None of us is perfect. Nobody, no matter how great they are or what they have achieved, is the finished article. I am being inspired at the moment by reading about Group Captain Lord Cheshire of Woodhall, VC, OM, DSO, DFC. By any measure he was an astonishing man as all of his titles and letters after his name suggest.
I recently acquired a second hand copy of ‘Crossing the Finishing Line’ – his last thoughts as he struggled with the debilitating effects of Motor Neurone Disease. A number of the thoughts have provoked thoughts and prayerfulness in me, but there was one comment that resonated particularly.
Last week in our church I spoke of how for the most part God brings about change in us and transforms us through one degree shifts. Gradual, almost imperceptible changes that over time add up to making a significant difference. One of Leonard Cheshire’s ‘last thoughts’ was:
“I need to try to turn my life and the physical difficulties I have into a prayer. I think that means starting with what St Augustine defines as the prayer of desire. Thus your whole being, heart and mind, needs to be orientated towards God. If you start that way, then throughout the day you can bring in different people, different Homes*, different problems into your thoughts while you are, so to speak, in a prayerful state of mind.”
(‘Crossing the Finishing Line’, Leonard Cheshire p.76)
Being transformed by God’s Spirit starts with us. We can’t bring about the change any more than a Rubik’s cube can solve itself. But we have to want God’s Spirit to change us. And that starts with us going deeper in our understanding and experience of Jesus Christ. Our aim should not be to be better people but to want to know Jesus better – because as we get to know him better we find that his character, love, grace and so on start to rub off on us. The one degree shifts happen naturally not because we are striving for them but because we are striving for Christ.
Part of the problem with one degree shifts is their imperceptibility. We might not notice them ourselves, so become frustrated that we are not the people we know God wants us to be. In those circumstances I don’t think it is wrong to be checking our spiritual compass so we can see how we are orientated.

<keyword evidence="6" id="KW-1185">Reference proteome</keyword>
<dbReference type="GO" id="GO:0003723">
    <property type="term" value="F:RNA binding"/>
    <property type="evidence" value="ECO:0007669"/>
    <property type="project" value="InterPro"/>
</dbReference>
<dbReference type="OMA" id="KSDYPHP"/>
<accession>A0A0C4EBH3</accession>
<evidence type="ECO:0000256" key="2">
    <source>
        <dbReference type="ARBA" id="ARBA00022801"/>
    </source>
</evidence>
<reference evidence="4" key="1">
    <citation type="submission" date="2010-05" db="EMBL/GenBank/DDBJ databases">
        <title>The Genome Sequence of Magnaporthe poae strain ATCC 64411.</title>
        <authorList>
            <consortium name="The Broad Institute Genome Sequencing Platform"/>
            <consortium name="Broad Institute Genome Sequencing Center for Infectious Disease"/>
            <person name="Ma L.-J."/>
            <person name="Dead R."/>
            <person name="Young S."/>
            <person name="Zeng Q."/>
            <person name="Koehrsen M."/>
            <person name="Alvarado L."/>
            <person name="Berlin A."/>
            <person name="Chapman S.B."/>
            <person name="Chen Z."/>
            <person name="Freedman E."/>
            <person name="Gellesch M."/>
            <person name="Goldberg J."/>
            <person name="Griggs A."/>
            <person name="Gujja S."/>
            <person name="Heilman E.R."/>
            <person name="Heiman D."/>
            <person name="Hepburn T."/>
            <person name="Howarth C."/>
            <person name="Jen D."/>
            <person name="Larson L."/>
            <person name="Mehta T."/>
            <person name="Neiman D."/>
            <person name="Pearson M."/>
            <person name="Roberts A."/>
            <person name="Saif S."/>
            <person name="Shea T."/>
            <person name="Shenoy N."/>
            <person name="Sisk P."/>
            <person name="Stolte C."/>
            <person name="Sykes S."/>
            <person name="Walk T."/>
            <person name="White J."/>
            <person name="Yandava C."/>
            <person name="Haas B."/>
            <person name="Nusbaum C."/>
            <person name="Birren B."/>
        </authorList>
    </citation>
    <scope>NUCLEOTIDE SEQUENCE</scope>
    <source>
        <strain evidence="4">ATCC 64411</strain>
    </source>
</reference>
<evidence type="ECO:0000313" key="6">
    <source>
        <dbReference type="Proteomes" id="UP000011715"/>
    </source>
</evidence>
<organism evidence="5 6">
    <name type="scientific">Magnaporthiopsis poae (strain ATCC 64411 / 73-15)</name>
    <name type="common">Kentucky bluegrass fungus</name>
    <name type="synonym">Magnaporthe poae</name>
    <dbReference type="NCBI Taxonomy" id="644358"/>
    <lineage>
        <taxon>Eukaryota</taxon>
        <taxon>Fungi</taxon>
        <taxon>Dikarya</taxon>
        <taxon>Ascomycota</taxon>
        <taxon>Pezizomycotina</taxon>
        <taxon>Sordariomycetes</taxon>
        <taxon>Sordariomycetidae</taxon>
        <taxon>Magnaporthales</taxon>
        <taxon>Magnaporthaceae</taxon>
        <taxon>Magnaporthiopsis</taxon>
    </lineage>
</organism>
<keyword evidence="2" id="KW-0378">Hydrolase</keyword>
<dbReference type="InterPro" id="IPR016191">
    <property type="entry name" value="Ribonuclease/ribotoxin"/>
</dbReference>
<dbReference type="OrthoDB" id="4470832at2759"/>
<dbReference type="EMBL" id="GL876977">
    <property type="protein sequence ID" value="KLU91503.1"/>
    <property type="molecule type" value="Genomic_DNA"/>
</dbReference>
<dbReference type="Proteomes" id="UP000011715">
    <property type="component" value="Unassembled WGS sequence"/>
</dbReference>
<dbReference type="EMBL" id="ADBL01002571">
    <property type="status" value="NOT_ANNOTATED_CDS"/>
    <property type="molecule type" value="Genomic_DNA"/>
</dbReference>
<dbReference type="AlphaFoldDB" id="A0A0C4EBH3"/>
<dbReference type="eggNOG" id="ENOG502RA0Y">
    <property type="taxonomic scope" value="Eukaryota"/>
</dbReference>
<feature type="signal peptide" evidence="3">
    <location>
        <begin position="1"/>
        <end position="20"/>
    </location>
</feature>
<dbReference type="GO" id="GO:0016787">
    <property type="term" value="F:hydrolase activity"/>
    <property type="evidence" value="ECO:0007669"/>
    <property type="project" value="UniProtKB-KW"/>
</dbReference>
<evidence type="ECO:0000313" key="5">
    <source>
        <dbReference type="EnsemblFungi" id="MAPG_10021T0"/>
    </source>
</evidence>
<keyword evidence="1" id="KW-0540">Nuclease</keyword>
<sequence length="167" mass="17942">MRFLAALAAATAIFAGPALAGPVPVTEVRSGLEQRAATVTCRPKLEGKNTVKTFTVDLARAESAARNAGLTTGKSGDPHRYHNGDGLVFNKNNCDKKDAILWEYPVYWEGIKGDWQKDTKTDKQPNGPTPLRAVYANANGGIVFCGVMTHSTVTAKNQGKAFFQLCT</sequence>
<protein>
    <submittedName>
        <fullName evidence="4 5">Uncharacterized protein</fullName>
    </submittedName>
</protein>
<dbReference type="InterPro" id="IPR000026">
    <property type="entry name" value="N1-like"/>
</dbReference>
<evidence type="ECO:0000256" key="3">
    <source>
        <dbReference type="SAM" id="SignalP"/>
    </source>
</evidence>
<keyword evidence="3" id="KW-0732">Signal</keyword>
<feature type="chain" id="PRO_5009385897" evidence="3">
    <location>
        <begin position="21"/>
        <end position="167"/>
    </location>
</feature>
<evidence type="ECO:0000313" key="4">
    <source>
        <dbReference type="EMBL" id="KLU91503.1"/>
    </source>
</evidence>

If we want to be a prayerful person we could start with devoting three hours to prayer every day. Some may achieve that easily but most of us will get distracted and discouraged and give up. But what if a one degree shift was to start with a regular daily prayer of two minutes? And then when that is a part of our routine we go for three minutes, then four and so on?
It’s the same with reading the Bible – don’t try to read it all in a day! But start with bite-sized chunks and gradually add to them.
Or it could be that we struggle with a persistent sin. You could try to stop ‘cold turkey’. But that’s not always easy, especially if it is ingrained in our life. So take it one day at a time. Ask for God’s help not to fall into temptation and see how long you can go – each time you are tempted is a good time to pray the Lord’s Prayer. If you fail then ask God to help you again – turn back to him, ask for his forgiveness, a fresh start and his help again. And try to go for longer – one day at a time. Count your progress and celebrate it. One of my friends had a real problem with alcohol and regularly tells me how long it was since they last had a drink (over a year now!).
If those sound suspiciously like spiritual self-help they are not meant to. We can’t do it ourselves. But if we are seeking Jesus, desiring Jesus, yearning for more of him in our lives and asking him to help us to become all that we can be, he will help us. But we can’t sit back and wait for him to do it all, and these may be ways in which he helps us to do that, with the strength, perseverance and grace that he gives us. Look for and celebrate those one degree shifts when you perceive them.
Be blessed, be a blessing.
*Among his many achievements Leonard Cheshire founded homes for disabled people around the world – find out more here.